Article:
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Durable Power of Attorney Form

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A Durable Power of Attorney is a form that allows a person, most often elderly (known as the “Principal”) to appoint a close friend or relative (this person is known as the “Agent”) to oversee legal and financial matters on their behalf. The term “Durable” implies that the Agent’s responsibilities will stay intact if the Principal becomes incapacitated.

This form is for financial purposes only. If you are looking to cover health care decisions you must complete the Medical Power of Attorney Form.

By State

Table of Contents

What is a Durable Power of Attorney?

A Durable Power of Attorney (form) is for anyone wanting another person to handle matters on their behalf when incapacitated. It’s by far the most popular out of all the power of attorney types because it has the “durable” (allows the powers given to the agent to remain valid in the event of Principal’s incapacitation) aspect, which most people are looking for when creating a power of attorney.

Also referred to as a “Durable POA” and “Dual Power of Attorney”

Financial Powers

  • Banking – Deposits and withdrawals
  • Lending/Borrowing – Making notes and borrowing money.
  • Safe Deposit Box – Access, creation, and termination.
  • Government Benefits – Including but not limited to health care, social security payments, etc.
  • Retirement Plans – Such as 401(k)’s.
  • Taxes – State and federal.
  • Legal Advice and Proceedings – Filing forms with the court or handling legal proceedings.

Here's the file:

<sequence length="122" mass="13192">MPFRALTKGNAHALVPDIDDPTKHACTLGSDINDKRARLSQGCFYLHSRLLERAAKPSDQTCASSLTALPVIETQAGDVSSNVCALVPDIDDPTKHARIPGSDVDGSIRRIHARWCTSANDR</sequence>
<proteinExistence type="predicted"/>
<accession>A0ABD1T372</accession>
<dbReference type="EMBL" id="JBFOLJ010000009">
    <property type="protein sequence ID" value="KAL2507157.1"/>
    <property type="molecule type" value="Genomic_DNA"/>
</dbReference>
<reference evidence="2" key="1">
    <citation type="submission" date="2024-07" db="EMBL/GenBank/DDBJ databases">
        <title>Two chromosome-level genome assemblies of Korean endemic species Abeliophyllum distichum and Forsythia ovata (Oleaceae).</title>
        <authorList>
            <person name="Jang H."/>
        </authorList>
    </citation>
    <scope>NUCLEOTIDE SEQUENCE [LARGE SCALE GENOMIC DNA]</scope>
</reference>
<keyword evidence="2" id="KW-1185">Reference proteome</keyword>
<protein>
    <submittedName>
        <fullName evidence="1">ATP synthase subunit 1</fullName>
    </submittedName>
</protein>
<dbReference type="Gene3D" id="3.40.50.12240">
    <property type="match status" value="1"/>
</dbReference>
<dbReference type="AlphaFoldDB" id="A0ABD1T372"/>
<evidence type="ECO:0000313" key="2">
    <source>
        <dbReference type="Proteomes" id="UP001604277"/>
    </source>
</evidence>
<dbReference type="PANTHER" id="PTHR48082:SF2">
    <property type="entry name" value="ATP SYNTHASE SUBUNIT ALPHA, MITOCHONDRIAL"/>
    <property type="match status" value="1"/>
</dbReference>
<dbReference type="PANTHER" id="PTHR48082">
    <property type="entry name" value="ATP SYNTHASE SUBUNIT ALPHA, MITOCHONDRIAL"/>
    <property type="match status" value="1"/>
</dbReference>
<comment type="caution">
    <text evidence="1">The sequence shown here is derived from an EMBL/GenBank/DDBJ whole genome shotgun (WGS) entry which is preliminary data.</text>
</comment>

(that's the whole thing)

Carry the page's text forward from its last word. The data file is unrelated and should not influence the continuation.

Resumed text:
• Real Estate – Buying, selling, and the leasing of property.
  • Personal Property – The handling of all personal assets.
  • Gifts – The power to make gifts.
  • Insurance – Obtaining insurance and/or proceeds.

How to Get Durable Power of Attorney

Getting a durable power of attorney will require the principal to find someone that they can trust to handle their assets if they should not be able to handle it themselves. This means that the person(s) selected should be trustworthy fully capable to make decisions and handle the affairs of the principal.

What You Will Need

  • Agent – Someone that is trustworthy to make informed decisions about the principal’s finances.
    • Successor Agent (optional) – Elect to have in case the agent is not available.
  • Durable POA Form (3  copies) – It is recommended to bring 3 copies for signing.
  • Notary Public / WitnessesDepending on the State, it is required the form is signed by a notary public or witness(es) present.

Step 1 – Download the Form

Most States have a statutory form that is required to be completed in order to be accepted. Otherwise, the principal may download the standard template in Adobe PDF, Microsoft Word (.docx), or Open Document Text (.odt) that is allowed in most States.

Step 2 – Select the Financial Powers

After downloading the principal will be required to select the powers they deem necessary to give in the chance they lose consciousness. In most cases, the principal will hand everything over to their spouse so it is not an issue.

If the principal has partners, they are able to make multiple power of attorney forms and handoff items that are related to the business to the other owners, while keeping all the personal finance decisions to the spouse.

Step 3 – Effective Immediately or Upon Disability

The principal will have to decide if the form will be effective immediately or if it will be effective upon the disability of the principal. Disability or incapacitation is usually determined by a licensed physician and usually defined under State law.

Step 4 – Prepare the Form for Signature

After the form has been completed the principal will need to figure out the signing requirements in their State to finalize the document. In addition, the principal will need to gather the agent(s) as they will be required to sign the form in front of either the two (2) witnesses or notary public.